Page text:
Electronics Store Buying Guide
Getting Started

If you're buying any electronics product from a tablet to a big-screen TV, your best bet might be shopping online. In recent years, the Consumer Reports readers we've surveyed who shopped online were more satisfied overall than those who shopped at a walk-in store. These annual surveys are big, reflecting tens of thousands of shopping experiences at dozens of retailers. One takeaway from all that research: If you don't like the store where you usually buy electronics, keep looking, because a number of retailers get high marks for everything from selection to customer service.

Ask for a Better Deal

The first rule of negotiation: Do it. Every year, Consumer Reports surveys confirm two things about bargaining. Very few people ask for a better deal, but most people who make the effort succeed.

Roughly 60 percent of consumers who lobby for a better price get one. And shoppers who ask for other benefits are even more successful. Such perks include free installation, shipping, or accessories.

And this may surprise you: Negotiating isn't just for walk-in stores. In our most recent survey, brick-and-mortar shoppers asked for special deals at a much higher rate than consumers shopping online, but the online shoppers who asked were slightly more successful. The online shoppers who negotiated did it by either calling the retailer or using a chat service built into the website.  

If you are going to negotiate, it's helpful to know what the same item is selling for elsewhere. ­

Skip Extended Warranties

It seems like this message is getting through, because over the past few years, Consumer Reports has seen some decline in the percentage of shoppers who pay for extended warranties. The number of people choosing warranties is somewhat higher for smartwatch and computer shoppers than for other categories of electronics.

Why don't we like extended warranties? In general—for everything from cars to refrigerators—extended warranties can have a lot of fine print that lead to claims being rejected, and they may require consumers to pay part of the cost of the repair. When it comes to electronics, another reason is that many electronics products are highly reliable. The chance of your TV set or camera needing a repair in the first few years of ownership is so low that the purchase of an extended warranty is essentially a giveaway to the retailer. (Many savvy shoppers do choose to buy extended warranties on Apple products to get more than the normal 90 days of phone and online support; the company's standard limited warranty runs for a year.)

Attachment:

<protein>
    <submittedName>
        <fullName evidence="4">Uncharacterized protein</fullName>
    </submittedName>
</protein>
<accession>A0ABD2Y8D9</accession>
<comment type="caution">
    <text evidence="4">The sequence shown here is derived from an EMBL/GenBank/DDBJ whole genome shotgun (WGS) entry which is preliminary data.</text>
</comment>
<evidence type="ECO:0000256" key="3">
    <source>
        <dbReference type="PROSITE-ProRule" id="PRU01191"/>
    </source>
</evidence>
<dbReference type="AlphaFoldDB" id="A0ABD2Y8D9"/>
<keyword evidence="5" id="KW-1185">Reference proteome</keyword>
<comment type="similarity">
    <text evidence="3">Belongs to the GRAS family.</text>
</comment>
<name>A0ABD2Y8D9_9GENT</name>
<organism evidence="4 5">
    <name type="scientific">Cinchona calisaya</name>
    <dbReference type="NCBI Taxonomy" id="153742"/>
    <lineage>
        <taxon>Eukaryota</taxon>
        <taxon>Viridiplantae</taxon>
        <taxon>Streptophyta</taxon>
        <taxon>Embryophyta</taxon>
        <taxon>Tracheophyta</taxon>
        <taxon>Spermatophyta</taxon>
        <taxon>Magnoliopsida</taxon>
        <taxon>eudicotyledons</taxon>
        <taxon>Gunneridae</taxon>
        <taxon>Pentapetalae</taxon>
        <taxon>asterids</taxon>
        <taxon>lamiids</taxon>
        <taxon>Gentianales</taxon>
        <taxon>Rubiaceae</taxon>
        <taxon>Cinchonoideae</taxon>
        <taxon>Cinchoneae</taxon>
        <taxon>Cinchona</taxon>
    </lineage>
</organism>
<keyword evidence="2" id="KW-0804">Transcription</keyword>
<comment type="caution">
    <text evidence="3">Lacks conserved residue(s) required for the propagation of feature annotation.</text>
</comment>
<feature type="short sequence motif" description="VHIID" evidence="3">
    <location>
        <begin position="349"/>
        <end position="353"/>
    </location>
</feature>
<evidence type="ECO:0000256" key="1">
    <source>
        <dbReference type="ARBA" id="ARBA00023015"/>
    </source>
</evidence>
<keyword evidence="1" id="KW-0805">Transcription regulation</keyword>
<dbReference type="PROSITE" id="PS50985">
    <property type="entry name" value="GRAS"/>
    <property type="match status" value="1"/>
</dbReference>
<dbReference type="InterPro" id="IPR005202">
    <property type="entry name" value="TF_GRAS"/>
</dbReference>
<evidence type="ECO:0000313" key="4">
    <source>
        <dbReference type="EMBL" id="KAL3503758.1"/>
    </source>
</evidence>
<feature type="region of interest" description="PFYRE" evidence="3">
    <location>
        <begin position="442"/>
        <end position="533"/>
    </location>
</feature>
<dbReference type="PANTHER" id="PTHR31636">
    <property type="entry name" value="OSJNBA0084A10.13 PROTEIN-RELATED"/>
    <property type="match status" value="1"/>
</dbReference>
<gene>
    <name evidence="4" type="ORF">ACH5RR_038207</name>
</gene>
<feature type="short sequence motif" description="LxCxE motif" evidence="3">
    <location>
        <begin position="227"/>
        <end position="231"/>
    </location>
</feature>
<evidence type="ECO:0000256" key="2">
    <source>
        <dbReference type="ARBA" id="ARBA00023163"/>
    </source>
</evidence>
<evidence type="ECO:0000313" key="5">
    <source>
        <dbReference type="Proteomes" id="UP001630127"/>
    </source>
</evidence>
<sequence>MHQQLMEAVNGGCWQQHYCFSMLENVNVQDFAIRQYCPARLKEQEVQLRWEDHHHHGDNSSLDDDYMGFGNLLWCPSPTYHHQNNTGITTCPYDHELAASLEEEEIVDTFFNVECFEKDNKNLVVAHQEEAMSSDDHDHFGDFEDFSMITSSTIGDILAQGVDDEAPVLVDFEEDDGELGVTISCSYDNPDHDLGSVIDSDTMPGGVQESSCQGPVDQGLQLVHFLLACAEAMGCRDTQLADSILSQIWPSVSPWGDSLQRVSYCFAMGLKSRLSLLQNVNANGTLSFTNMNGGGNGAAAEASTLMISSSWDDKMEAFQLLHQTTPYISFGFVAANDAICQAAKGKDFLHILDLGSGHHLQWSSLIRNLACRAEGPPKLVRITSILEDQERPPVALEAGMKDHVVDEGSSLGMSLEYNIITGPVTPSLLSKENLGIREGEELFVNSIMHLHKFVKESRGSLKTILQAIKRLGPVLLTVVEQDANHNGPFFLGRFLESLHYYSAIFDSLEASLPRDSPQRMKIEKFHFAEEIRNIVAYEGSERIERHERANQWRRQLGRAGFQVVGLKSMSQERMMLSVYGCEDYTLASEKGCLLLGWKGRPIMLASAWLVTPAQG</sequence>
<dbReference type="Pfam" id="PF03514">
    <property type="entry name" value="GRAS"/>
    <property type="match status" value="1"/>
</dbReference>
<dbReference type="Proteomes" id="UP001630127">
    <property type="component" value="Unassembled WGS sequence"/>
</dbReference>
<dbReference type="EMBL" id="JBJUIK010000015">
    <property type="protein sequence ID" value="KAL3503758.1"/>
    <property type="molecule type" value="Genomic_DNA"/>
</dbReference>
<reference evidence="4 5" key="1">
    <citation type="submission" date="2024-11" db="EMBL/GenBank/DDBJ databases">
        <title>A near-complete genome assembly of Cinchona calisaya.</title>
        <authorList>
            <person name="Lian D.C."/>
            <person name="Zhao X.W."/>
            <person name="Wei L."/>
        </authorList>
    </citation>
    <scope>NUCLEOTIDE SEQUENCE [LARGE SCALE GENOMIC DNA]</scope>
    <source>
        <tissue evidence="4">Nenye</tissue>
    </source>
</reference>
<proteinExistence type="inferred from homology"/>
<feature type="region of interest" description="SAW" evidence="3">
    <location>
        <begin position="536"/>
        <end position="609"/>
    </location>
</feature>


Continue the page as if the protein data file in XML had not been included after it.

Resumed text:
Expect a Good Shopping Experience

Though we consistently find that shoppers are more satisfied across the board when they shop online,  most consumers report a high level of satisfaction with either type of experience.

There are differences, of course. Online, the selection is better and it's easier to compare prices, while people who shop in traditional stores are happier with the return and exchange process.

But that doesn't mean that all retailers serve their customers equally well. In our surveys, some real differences emerge among both online and in-person shopping experiences, with the best retailers getting high marks for factors ranging from customer service to selection. 

The implication? If you don't like the service you're getting from a retailer, either online or in person, go somewhere else. You deserve a good shopping experience, and our survey shows that you can expect to find one.

Shopping links are provided by eBay Commerce Network and Amazon, which makes it easy to find the right product from a variety of online retailers. Clicking any of the links will take you to the retailer's website to shop for this product. Please note that Consumer Reports collects fees from both eBay Commerce Network and Amazon for referring users. We use 100% of these fees to fund our testing programs.